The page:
This group, the Commonwealth Dispensary association members, has made a lot of money already. We know that there is a lot of money involved here because of the campaign that these dispensaries waged against this equity ordinance in Cambridge. They spent money on the big time lobbyists, they spent money to “rent” medical cannabis patients to come out in “patient t-shirts”, etc.
So people need to show up Friday night, I know I’m going to be there; 6pm, 45 Mt Auburn St in Cambridge.
People are really quite interested in this; this is about doing a boycott of Revolutionary Clinics (a medical dispensary in Somerville and Cambridge) because they are suing the city of Cambridge because Cambridge put forth an equity ordinance that says, “you know what big cannabis, you have to wait two years before you can open your recreational store, because we’re going to try to let the small guy, the local, the people who have been most harmed by the drug war, have an opportunity here. To actually have a chance.”
The reality is that these big dispensaries are already open, they already have a leg up on location, they have a leg up on money, they have a leg up on relationships, they have a leg up on every aspect of the permitting process. If it wasn’t for this moratorium in Cambridge, those big companies would simply monopolize in Cambridge just like they do in other localities with this kind of priority period. Cambridge decided to do something different, to try to give the small guy and opportunity, and for that they have decided to sue. They have tried to scare every other city and town by doing that and, as I was saying, it should be the opposite.
If these guys had any sense they would expand the market, because they are taking a hit right now; they are not taking that hit from social equity or by economic empowerment applicants. Their profits right now are taking a hit because of the traditional market, and because of the state of Maine, and they are never going to have a chance if they continue this big cannabis cartel.
As we have seen, most of the callers who have been calling in have been engaged in, effectively, a boycott already. That’s not even because of this specific lawsuit, it’s because of the prices, because of the mindset, and because of the business practices. The reason why this is so obvious to so many of us is that we’ve seen this behavior occurring over a period of years. We’ve seen who these dispensaries are.”
“This Cambridge situation actually goes to a much larger issue; the priority period that was passed in Cambridge for Economic Empowerment applicants is really a crucial program because, for those who are not aware, on the state level there are not a lot of economic empowerment (or social equity) businesses that have been licensed. I think out of every single approved state level license, only 1 of them, right now, is an EE applicant (and they are not even open yet).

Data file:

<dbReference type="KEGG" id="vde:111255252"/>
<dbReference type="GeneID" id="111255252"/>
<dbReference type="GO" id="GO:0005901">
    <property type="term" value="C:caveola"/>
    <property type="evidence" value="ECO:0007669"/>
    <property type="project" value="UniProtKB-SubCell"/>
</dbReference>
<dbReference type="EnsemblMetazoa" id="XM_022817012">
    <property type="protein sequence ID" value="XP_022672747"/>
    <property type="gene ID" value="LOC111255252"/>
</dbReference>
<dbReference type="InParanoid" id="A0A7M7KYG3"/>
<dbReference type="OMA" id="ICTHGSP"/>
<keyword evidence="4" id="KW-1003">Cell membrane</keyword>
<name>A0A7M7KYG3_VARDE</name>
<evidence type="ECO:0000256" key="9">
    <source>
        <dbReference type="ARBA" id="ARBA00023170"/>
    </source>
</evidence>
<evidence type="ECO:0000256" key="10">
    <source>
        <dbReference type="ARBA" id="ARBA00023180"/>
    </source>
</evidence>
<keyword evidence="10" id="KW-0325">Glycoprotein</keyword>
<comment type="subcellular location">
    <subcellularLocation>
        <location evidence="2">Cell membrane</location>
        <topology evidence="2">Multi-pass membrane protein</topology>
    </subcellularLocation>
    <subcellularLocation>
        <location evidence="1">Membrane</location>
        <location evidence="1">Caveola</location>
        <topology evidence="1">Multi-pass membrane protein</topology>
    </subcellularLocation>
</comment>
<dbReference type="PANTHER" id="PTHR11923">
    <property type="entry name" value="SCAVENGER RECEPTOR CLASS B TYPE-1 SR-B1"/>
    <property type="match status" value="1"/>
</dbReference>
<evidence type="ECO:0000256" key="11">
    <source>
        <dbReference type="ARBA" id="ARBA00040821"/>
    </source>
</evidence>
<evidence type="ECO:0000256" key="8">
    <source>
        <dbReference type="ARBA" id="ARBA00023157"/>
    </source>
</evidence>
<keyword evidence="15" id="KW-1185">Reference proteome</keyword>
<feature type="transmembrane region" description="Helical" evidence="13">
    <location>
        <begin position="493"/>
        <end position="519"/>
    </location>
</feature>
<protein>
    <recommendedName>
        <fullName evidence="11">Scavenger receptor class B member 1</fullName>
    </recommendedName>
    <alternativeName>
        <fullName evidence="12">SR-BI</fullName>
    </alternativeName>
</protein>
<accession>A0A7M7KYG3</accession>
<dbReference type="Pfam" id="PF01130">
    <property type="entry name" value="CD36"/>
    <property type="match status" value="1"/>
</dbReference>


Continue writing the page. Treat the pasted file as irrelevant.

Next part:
The reason why this is happening is that, although these Economic Empowerment applicants have priority status on the state level, there are so many municipal hurdles involved in the process that only the big corporations are really getting through that process.
Therefore, in turn, as to this priority period in Cambridge, I’ve heard from a local Economic Empowerment applicant that her lawyer advised her that, after the priority period was signed into law in Cambridge, the big companies started pulling out of Cambridge. As a result, her lawyer now feels she has a far better chance of getting through the municipal permitting process in Cambridge and, eventually, obtaining her state license. “
“I just wanted to say that I support the boycott; one thing that annoys me about Revolutionary Clinics is that its located where the old “Out of the Blue” art gallery used to be in Central Square.
So, because of that, when I walk by the Revolutionary Clinics property in Central it reminds me of gentrification. These big business dispensaries coming out and kicking out the little guy. I would much rather some local shop open up in that space if they have to kick someone local out (like the Out of the Blue gallery) they should at least try to bring in someone local to replace them.
As a result, I am behind what you guys are doing and I appreciate you very much for taking the time to let people know about this issue. I support the boycott 100%.”
“I’m an artist from Boston and I just wanted to call in; I hear you guys talking about equity and everything, man. I just wanted to say I support MRCC and Dark Media Matters; those guys are the man, they really put on for the community. There is not really a lot of support for black people out there, so I really appreciate what MRCC is doing. Its hard for black and brown people, and we really just want to stand up for the community. Joe, MRCC, Dark Media Matters, these guys are doing this kind of thing all the time and they’re really the biggest people in the community.”
Friday, 12/8, 6-8pm, Drop the suit: Boycott Rev Clinics, 45 Mt Auburn St, Cambridge, free to the public.